Saturday, 15 December 2007

Mobile Act Unsigned/Poppy & The Jezebels: Take Your Chances...

Has anyone caught any of the Mobile Act Unsigned programme on T4? I’ve been watching it develop over the weeks (not religiously, but it always seems to be on just as I’m getting up), and wow, how dull are all the bands? I know some are the judge’s choice and some are picked by the public, but none of them seem particularly interesting or exciting in any way. And some of them I actually really want to like! It’s just all so samey, and they all sound like so many other bands (especially the indie boy four-piece… I forget their name). Plus Mancini... if it wasn’t for the fact that their frontwoman is stunning, they wouldn’t have been given a second look. I just don’t understand how these bands could be seen to be creating new music, when it just sounds so rehashed or just plain terrible. It’s embarrassing that they represent the cream of new, unsigned music in this country.

Anyway… let’s not get all negative. At least it beats watching the X Factor.

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This week I’ve written up a profile piece for my magazine on the rather amazing Poppy & The Jezebels, four brummie girls who are still at school, but write lush, warm pop melodies and wear fabulous vintage dresses. It’s hard to pinpoint exactly who or what they sound like… their influences include Patti Smith & The Slits, which you can definitely hear in the way the songs are put together, but the overall sound also reflects Joni Mitchell and the Raincoats. Then there’s also Electro Bitch, featuring a heavy dose of theremin and lyrics like, “Electro techno bitch, I’m a bitch for you”. And it actually sounds good. Basically the Jezebels are a mish-mash of everything good that has been written in the past 40 years, without sounding too much like one artist in particular. It’s also pretty hard to believe that they are still in their teens (apart from Poppy Twist, the rest of the band didn’t have time to answer my questions as they’re revising for GCSE mocks!). They’ve just signed to Mute Records and have a new single coming out in January, so keep checking their site. At the moment they have one EP available, Follow Me Down, which really is worth a listen, and try searching for 'Painting New York on My Shoes' on MySpace videos, which isn't on the EP but is a lovely, pretty ditty. The interview will be published in the first ‘proper’ issue of my magazine, Shebang, which is due out in April.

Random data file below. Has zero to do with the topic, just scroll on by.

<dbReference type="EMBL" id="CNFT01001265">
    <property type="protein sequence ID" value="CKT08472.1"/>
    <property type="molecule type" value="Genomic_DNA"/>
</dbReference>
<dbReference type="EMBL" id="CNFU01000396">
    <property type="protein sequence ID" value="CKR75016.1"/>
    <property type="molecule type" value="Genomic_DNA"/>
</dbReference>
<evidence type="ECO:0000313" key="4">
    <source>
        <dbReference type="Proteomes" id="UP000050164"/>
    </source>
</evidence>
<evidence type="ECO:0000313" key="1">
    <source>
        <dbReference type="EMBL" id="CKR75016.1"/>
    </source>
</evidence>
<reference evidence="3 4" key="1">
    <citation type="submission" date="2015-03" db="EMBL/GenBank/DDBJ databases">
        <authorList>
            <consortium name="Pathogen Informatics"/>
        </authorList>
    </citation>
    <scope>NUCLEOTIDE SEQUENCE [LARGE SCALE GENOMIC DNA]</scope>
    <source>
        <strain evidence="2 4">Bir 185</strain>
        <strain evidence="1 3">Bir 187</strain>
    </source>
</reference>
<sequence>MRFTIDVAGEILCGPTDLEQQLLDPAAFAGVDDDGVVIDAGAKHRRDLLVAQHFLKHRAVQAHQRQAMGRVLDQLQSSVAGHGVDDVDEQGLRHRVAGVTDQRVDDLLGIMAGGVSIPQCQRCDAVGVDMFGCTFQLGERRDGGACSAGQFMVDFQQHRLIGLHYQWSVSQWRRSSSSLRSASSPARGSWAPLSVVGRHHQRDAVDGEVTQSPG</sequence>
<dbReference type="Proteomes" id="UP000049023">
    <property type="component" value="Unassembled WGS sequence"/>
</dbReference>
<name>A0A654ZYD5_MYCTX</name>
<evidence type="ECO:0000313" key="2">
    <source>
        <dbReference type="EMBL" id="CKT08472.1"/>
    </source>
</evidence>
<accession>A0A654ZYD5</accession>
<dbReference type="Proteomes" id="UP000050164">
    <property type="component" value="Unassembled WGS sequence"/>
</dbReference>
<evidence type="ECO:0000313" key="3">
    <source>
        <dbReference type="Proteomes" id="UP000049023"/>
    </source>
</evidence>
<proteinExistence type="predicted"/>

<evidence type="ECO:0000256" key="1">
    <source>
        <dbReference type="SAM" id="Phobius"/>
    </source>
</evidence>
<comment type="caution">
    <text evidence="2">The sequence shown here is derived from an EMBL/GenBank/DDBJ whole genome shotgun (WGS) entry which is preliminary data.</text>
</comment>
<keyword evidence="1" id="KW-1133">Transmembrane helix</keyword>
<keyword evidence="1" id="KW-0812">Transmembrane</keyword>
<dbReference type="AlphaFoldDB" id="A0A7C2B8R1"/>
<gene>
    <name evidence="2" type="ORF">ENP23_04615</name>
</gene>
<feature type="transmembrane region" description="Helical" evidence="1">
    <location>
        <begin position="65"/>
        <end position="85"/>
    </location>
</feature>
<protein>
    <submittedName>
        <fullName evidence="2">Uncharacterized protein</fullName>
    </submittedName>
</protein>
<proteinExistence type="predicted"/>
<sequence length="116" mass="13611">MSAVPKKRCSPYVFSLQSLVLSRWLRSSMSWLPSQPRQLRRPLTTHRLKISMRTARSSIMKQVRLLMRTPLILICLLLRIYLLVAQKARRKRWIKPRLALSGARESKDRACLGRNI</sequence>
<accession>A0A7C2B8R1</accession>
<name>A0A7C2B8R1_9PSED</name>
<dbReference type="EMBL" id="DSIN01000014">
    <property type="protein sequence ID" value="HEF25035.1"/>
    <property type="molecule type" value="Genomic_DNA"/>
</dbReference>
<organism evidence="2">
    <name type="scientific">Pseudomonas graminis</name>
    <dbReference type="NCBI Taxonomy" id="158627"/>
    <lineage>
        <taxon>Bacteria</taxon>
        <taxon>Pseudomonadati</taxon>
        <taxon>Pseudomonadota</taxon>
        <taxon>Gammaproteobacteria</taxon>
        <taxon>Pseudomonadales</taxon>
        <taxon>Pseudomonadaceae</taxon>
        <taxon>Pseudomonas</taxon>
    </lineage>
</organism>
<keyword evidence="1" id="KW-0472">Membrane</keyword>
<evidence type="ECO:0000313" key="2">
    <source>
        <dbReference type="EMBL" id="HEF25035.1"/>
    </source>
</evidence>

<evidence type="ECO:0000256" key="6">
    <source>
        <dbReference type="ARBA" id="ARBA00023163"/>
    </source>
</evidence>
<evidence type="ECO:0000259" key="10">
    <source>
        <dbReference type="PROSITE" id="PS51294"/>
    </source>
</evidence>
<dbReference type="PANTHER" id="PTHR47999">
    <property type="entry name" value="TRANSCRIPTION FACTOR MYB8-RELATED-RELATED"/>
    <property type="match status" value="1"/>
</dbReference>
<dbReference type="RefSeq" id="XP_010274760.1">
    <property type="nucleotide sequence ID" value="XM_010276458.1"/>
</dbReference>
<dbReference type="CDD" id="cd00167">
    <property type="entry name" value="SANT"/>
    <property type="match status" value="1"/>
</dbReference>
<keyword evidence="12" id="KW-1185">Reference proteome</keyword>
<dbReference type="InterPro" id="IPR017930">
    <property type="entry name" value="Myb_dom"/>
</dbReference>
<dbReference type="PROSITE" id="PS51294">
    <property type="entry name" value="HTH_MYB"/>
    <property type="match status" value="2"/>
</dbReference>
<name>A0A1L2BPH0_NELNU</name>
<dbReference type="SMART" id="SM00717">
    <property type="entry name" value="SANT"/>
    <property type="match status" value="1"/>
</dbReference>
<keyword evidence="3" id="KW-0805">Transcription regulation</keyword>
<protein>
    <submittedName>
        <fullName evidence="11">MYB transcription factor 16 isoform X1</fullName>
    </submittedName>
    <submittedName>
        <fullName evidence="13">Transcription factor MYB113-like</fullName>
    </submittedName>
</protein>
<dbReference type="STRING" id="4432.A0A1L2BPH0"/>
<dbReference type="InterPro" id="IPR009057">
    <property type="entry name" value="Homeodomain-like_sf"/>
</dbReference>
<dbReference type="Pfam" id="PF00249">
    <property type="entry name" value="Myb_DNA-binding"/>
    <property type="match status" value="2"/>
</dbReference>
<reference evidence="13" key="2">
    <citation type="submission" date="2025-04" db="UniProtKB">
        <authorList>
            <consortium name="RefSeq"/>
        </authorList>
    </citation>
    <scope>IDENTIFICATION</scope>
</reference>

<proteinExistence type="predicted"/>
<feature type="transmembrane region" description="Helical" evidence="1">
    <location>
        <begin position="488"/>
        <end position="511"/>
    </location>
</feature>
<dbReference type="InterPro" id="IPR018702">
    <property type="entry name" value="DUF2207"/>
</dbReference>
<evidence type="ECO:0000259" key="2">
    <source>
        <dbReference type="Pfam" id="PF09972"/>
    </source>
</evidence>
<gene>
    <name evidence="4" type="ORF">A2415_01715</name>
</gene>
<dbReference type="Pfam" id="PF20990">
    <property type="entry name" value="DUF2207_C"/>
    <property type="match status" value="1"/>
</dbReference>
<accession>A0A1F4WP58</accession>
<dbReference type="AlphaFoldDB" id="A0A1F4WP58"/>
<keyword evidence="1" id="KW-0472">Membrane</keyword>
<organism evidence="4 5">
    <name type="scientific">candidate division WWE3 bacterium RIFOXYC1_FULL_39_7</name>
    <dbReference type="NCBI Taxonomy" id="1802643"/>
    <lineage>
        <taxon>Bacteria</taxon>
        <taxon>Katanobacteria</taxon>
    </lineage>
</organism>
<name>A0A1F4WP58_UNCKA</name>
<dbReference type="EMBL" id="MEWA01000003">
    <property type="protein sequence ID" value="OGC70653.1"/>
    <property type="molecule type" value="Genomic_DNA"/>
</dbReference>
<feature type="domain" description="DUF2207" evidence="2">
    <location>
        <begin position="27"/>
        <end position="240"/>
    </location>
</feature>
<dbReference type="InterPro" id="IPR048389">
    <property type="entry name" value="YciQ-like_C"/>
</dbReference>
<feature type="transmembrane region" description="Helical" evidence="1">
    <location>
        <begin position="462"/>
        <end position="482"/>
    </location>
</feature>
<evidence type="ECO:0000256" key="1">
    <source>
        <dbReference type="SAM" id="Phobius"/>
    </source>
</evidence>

Poppy & The Jezebels MySpace

Thursday, 29 November 2007

The Teenagers: Oh My God, I Think I'm In Love...

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The Teenagers are one of those bands you smugly drop into conversation with a 'Jeeves' (a phrase coined by a friend to describe those people who like to think they know everything about every band that's ever graced the earth. Also referred to as know-it-alls and/or wankers). In most cases, you'll most likely be met with a blank expression or confused look. Ha! However, on the off chance anyone actually knows of them, you're probably guaranteed a friend for life.. or at least someone you can sneakily steal some more musical tip-offs from.

Or maybe that's just me.

If you're not familiar with the Teenagers, now is the time to correct that. They tick all the right cool boxes (french: check, young: check, the word c**t in songs: check, obsessed with sex, celebrity and, er, ham rolls: check) but do actually have the songs to back them up. I've heard mixed things about their live shows, but they are perfection on record. Their unique blend of laid-back storytelling, simple, plodding basslines and hilariously honest lyrics ("sometimes, when I wake up, it's a circus in my underwear") work so well, it's a wonder they aren't more well known.